The disklabel command can be used to install, examine, or modify the label on a disk drive or pack. The disk label contains information about the disk, such as type, physical parameters, and partitioning. The disklabel command can be used to change the drive identification or the disk partitions on the drive, or to replace a damaged label or bootstrap. The disk label is located on one of the first sectors of each disk (usually block 0). On machines that require a block-0 boot- strap, the label is inserted into the bootstrap program. The disk argument specifies the disk (for example, dsk0 or /dev/rdisk/dsk0a). If you do not specify the disk partition, disklabel uses the first partition that has a zero offset. Typically, this is the a or c partition. Note that if the full path name is used, it must be a character special device name and not the block device name. The disktype argument specifies the type of disk. The /etc/disktab file contains a list of disk types and their parameters and partitions. If you want disks that are the same type to have different partition parameters, you must have separate /etc/disktab file entries describ- ing each disk, or you must edit the disks' labels after installation with the -e flag. If your disk type is not specified in the /etc/disktab file, disklabel uses the default partition information in the driver. There are two copies of a disk label, one located on the disk and one located in system memory. Because it is faster to access system mem- ory than to perform I/O, when a system recognizes a disk, it copies the disk label into memory. The -r option causes the label to be read from or written to the disk directly, instead of reading the system's in-memory copy of the label. When writing, the in-memory copy is also updated if the parameters are valid. The -r option must be used if there is no label already on the disk. This option may allow a label to be installed on a disk without kernel support for a label, such as when labels are first installed on a system. The first form of the command is used to examine the label on the specified disk drive. It displays all of the parameters associated with the drive and its partition layout. If the disk has no label or if the partition types on the disk are incorrect, the kernel may have con- structed or modified the label. If you specify the -r flag, the label from the raw disk is displayed instead of the in-memory label. The -p option prints the disklabel parameters from /etc/disktab for a specified disk to stdout. The type of disk is obtained directly by querying the disk special file. If there is no matching entry in /etc/disktab for the obtained type, disklabel uses the default partition information in the driver. If the optional disktype parameter is specified, it takes precedence over the disk special file, and the infor- mation will be obtained from /etc/disktab if a matching entry is found for the specified type. If no matching entry is found, the default partition information from the driver will be used as described above. The second form of the command, with the -w flag, writes a standard label on the designated drive. You must specify the disk and the disk type as described in the /etc/disktab file. The optional packid argument specifies a pack identification string that contains up to 16 characters. Use quotes around the packid argument if it contains blanks. If you specify the -r flag with the -w flag, the disk sectors that contain the label and bootstrap are written directly; otherwise the existing label is updated in place without modifying the boot- strap. In either case, the kernel's in-memory label is replaced. You can specify alternate versions of the bootstrap files, using the primary-boot and secondary-boot arguments. If an alternate bootstrap is not specified, the standard bootstrap is used. If you specify the -f flag with the -w flag, the disk label is written to the specified image file. The default bootstrap programs are for the CDFS file system. You can use alternative bootstrap programs by specifying the -t flag and indicating the file system type in it. Alternatively, you can specify primary and secondary boot arguments. The bootstrap programs are located in /mdec. The names of the bootstrap programs can be specified in the /etc/disktab file, but if they are not specified, the default names use either the basenameboot syntax for the primary (block 0) bootstrap or the bootbasename syntax for the secondary (blocks 1-15 for UFS and blocks 64-95 for AdvFS) bootstrap, where the basename is the type of disk, such as, rz or re. For example, the names are /mdec/rzboot and /mdec/bootrz for a UFS rz-type disk. If you specify the -t advfs option, the default names use either the basenameboot.advfs syntax for the primary bootstrap or the bootbasename.advfs syntax for the secondary bootstrap (blocks 64-95), for example, /mdec/rzboot.advfs and /mdec/bootrz.advfs. To write an initial label to a non-bootable disk, use the -n option with the -wr options. When using this form of the command, specify the disk and disktype. You can also specify the optional packid. You can edit an existing disk label, using the -e flag. The label is read from the in-memory kernel copy, or directly from the disk if the -r flag is specified. The label is formatted and then sent to an editor. If no editor is specified with the EDITOR environment variable, the vi editor is used. If vi is not available, the ed editor is used. Note that if an unexpected error occurs during the ed editing session, the following message will appear: Warning, edit session exited abnormally! You should re-edit the disk label to ensure that you made the modifications. When the editor terminates, the formatted label is reread and used to rewrite the disk label. If you specify the -R flag, disklabel restores a disk label that was previously formatted and saved in an ASCII file. The protofile argu- ment specifies the prototype file that is used to create the label. This file should be in the same format that is produced when reading or editing a label. Comments are indicated with number signs (#) and newline. If you also specify the -r option, a block-0 bootstrap is installed on the machines that use that type of bootstrap; either the disk type or the names of the bootstrap files must be specified on such machines. The -N flag does not allow you to write to the disk pack label area. The -W flag allows you to write to the disk pack label area. The label sector is always write-protected when the drive is first opened; the write-enable flag set by -W persists only until all partitions on the drive are closed. Note that if you replace an existing label with a new label, the existing partition information will be copied to the new label if the new label's partition is marked unused. This may cause disklabel to fail and can be avoided by first using the -z option to clear the disk label. You can use the -s option to change the file system type (fstype) in the disk label. Specify the partition whose type you are changing and the new fstype. If a partition no longer contains valid file system data, use the -s option to set the fstype to unused. Or, if the fstype is unused, but the partition does contain valid data, use the -s option to set a valid fstype. This prevents inadvertent loss of data, as applications like newfs, mkfdmn, voldisk, and swapon check the fstype field in the disk label for the partition usage. You can set the fstype field to be any of the following: Available for use. Used as swap space. Used by a UNIX file system. Used by an AdvFS file system. Used by a CDFS file system. Used by an LSM nopriv disk. Used for an LSM private region. Used for an LSM public region. Used by an LSM simple disk. Used by a database. Used for raw data. NOTES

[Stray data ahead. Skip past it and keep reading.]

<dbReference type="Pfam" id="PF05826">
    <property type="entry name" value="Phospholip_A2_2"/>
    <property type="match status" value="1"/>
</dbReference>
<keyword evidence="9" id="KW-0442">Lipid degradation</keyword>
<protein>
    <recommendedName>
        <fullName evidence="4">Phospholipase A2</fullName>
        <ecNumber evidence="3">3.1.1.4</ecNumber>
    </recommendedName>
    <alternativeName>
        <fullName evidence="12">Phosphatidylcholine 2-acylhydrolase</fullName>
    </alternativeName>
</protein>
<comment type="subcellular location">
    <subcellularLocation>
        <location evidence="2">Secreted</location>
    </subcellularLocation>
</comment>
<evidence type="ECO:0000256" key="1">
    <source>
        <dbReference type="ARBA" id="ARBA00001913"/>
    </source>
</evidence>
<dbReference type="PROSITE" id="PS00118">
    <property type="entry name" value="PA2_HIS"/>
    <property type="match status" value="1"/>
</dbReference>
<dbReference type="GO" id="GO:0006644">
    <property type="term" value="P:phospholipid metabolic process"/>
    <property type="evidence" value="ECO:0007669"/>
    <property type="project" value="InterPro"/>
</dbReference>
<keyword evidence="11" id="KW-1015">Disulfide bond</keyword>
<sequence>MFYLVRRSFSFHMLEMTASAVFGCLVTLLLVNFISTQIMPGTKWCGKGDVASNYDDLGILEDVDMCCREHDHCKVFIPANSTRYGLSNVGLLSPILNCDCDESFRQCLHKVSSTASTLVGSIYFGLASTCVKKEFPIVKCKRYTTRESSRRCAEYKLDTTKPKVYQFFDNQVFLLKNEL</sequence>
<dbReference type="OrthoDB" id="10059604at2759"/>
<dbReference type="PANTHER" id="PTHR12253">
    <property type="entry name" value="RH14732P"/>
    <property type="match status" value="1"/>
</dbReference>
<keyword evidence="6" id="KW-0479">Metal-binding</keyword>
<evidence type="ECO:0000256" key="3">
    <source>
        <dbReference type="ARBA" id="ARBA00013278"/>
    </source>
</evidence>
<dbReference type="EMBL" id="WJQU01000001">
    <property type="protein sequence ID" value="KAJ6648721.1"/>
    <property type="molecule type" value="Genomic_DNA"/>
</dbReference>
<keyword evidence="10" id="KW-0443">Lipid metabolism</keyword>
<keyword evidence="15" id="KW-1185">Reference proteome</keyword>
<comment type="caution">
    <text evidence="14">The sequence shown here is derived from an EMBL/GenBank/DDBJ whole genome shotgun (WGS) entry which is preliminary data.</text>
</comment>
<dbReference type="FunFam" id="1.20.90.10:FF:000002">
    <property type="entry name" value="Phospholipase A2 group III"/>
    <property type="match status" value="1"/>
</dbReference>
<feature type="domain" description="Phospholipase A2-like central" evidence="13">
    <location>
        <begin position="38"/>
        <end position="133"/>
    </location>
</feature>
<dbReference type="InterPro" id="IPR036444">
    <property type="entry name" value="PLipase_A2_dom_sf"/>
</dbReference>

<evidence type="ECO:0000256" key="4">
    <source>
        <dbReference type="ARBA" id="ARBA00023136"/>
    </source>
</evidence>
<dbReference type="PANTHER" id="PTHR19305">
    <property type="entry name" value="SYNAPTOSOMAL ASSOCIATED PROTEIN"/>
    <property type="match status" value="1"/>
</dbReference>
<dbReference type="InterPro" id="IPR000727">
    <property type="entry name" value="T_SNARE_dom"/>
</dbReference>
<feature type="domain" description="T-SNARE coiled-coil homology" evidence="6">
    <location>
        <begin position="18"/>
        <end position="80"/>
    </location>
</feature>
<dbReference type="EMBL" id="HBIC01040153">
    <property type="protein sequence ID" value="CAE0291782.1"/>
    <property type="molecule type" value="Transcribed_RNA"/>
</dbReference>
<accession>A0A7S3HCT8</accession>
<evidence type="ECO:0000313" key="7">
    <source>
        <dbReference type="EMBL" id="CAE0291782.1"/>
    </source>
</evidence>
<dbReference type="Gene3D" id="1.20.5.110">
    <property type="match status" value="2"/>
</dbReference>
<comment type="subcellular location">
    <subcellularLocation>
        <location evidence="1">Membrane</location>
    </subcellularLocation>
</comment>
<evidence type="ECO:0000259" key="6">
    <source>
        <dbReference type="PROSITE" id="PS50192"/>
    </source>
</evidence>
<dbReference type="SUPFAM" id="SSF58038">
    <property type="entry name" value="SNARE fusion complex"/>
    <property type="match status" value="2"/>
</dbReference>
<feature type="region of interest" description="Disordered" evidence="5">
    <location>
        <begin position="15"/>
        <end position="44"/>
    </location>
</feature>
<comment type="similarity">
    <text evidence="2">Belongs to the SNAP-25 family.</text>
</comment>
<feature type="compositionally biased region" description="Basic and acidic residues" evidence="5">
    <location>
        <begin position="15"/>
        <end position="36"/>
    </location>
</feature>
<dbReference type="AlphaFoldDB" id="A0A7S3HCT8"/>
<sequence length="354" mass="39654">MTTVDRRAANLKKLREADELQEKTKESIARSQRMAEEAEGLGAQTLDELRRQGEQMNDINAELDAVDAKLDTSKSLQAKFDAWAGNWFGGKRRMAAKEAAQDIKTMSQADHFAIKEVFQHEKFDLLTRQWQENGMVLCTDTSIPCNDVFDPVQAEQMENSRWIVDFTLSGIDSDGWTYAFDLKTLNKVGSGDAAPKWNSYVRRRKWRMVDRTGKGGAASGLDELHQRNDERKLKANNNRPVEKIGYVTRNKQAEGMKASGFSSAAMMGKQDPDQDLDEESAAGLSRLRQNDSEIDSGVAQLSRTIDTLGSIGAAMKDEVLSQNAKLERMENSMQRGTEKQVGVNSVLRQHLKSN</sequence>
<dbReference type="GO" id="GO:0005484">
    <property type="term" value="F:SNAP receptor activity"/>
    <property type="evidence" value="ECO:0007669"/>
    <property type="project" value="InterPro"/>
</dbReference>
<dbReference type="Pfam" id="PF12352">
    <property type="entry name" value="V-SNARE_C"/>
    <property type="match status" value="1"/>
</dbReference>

The kernel device drivers do not allow the size of a disk partition to be decreased or the offset of a partition to be changed while it is open. Some device drivers create a label containing only a single large partition if a disk is unlabeled; thus the label must be written to the a or c partition of the disk while it is open. This sometimes requires the desired label to be set in two steps, the first one cre- ating at least one other partition, and the second setting the label on the new partition while shrinking the a partition. The kernel does not allow file system information to be set unused for open partitions. For example, if you want to set the a par- tition to unused, you must write the label using a different partition (such as the c partition). For example: # disklabel -w /dev/rdisk/dsk0c rz56 If a file system exists for an open partition, the existing file system information is copied to the new label. This preserves the existing information without returning an error. When using LSM, if you try to recover a replaced mirror disk and the disk has been replaced with a new disk, disklabel fails with the following error, when attempting to write the new label: disklabel: ioctl DIOCSDINFO: open partition would move or shrink Remove the disk from LSM before attempting to write the new disklabel: # voldisk rm rz8 # disklabel -wr rz8 rz28 EXAMPLES